Cases of rabies had increased to 78 in 2017 from 44 recorded the previous year, making it the second highest number since 2014 which had 82 cases.
Similarly, 63,283 dogs were vaccinated against rabies out of an estimated 1,302,834 dogs recorded in the country at the end of 2017.
Speaking in an interview with the Ghanaian Times on Tuesday, the Director of Public Health and Food Safety at the Veterinary Service Department, Dr Bashiru Boi Kikimoto said three pigs had swine fever and two cats were diagnosed of rabies in 2017.
He said due to the increase in the rabies cases, his outfit has launched the “Free Ghana of rabies by the year 2030,” campaign as part of measures to help eliminate dog-to-human transmitted rabies.
The Director said, “there are a lot of vaccines available to vaccinate dogs and other animals against the disease in the country.”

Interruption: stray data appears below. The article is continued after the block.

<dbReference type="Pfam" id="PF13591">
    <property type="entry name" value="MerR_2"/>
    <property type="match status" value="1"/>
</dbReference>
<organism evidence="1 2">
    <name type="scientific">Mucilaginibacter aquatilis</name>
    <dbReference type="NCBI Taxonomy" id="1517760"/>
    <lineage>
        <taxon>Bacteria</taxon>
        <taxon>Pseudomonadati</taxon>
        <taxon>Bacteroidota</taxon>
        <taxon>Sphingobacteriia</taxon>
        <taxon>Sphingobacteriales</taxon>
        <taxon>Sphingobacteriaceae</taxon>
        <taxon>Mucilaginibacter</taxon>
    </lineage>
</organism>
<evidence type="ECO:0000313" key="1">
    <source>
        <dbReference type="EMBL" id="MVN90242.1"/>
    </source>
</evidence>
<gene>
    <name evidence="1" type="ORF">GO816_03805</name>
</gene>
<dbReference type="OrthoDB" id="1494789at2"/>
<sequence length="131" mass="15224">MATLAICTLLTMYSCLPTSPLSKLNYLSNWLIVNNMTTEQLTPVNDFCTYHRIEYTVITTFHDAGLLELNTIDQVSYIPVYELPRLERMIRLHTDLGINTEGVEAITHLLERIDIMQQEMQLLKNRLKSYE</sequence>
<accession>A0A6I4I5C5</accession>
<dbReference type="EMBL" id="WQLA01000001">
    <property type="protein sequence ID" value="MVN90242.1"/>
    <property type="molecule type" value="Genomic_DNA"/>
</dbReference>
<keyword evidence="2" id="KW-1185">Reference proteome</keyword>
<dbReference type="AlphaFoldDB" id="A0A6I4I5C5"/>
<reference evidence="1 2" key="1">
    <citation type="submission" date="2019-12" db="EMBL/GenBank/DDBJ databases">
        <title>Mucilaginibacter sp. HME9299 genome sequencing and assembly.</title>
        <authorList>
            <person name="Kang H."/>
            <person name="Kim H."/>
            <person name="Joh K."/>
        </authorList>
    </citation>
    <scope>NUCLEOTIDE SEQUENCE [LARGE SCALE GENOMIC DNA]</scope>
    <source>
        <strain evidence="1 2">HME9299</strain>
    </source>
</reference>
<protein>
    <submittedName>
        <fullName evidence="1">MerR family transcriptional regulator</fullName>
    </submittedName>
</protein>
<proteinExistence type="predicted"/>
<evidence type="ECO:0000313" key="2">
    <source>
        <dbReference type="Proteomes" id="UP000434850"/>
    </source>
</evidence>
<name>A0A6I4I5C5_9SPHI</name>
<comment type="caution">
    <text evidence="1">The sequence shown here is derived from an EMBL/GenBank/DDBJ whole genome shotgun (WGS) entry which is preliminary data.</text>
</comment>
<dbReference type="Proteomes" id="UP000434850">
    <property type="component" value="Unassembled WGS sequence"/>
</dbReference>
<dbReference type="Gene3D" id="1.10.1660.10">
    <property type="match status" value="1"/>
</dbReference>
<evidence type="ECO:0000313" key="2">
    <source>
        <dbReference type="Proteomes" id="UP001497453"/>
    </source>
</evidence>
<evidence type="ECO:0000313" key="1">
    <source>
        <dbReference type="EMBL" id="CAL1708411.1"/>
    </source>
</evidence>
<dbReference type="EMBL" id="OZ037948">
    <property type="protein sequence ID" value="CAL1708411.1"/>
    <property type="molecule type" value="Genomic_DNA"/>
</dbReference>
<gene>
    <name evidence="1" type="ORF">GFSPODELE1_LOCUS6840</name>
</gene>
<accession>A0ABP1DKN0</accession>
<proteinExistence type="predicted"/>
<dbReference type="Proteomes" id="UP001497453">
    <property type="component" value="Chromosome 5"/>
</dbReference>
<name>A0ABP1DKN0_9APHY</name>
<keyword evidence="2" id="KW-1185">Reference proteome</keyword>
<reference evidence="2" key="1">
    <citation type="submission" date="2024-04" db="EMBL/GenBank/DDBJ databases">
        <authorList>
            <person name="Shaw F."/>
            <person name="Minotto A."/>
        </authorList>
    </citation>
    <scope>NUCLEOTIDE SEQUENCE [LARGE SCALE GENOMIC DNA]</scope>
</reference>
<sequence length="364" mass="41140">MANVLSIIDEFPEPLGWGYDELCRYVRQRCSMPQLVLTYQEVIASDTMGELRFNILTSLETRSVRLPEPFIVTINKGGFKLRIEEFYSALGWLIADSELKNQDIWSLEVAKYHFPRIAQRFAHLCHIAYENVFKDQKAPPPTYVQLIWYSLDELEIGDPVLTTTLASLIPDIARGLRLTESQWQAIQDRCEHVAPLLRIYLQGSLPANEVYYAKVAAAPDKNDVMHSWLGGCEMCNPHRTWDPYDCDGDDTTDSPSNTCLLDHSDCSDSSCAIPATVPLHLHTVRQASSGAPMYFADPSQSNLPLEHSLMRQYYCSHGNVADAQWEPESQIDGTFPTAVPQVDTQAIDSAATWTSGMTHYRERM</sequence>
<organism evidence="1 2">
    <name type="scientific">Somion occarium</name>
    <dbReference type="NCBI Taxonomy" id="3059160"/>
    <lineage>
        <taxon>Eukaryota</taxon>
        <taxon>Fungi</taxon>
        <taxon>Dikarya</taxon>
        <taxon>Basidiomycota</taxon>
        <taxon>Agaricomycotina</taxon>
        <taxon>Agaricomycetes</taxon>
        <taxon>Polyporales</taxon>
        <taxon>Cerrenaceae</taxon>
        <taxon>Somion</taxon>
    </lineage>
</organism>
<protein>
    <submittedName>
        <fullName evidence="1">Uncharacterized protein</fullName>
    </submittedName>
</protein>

Dr Kikimoto said during a three-year-long programme, animals would be vaccinated for free for two weeks by veterinary officers who would be in various districts across the country.
He indicated that it was the expectation of the service to eliminate the disease after the three-year programme.
He, therefore, called on owners of domestic animals especially dogs to ensure their animals were vaccinated.
The head of public health said rabies control was a multi-disciplinary and multi-dimensional activity which needed participation and effective inter-sectoral cooperation among medical and veterinary professionals.
He said if dog-transmitted rabies was to be eliminated, strengthening legislation concerning pet ownership, reducing the population of stray dogs, broadly implementing dog vaccination programmes and provision of early rabies diagnostic facilities and adequate post-exposure health care were prerequisites.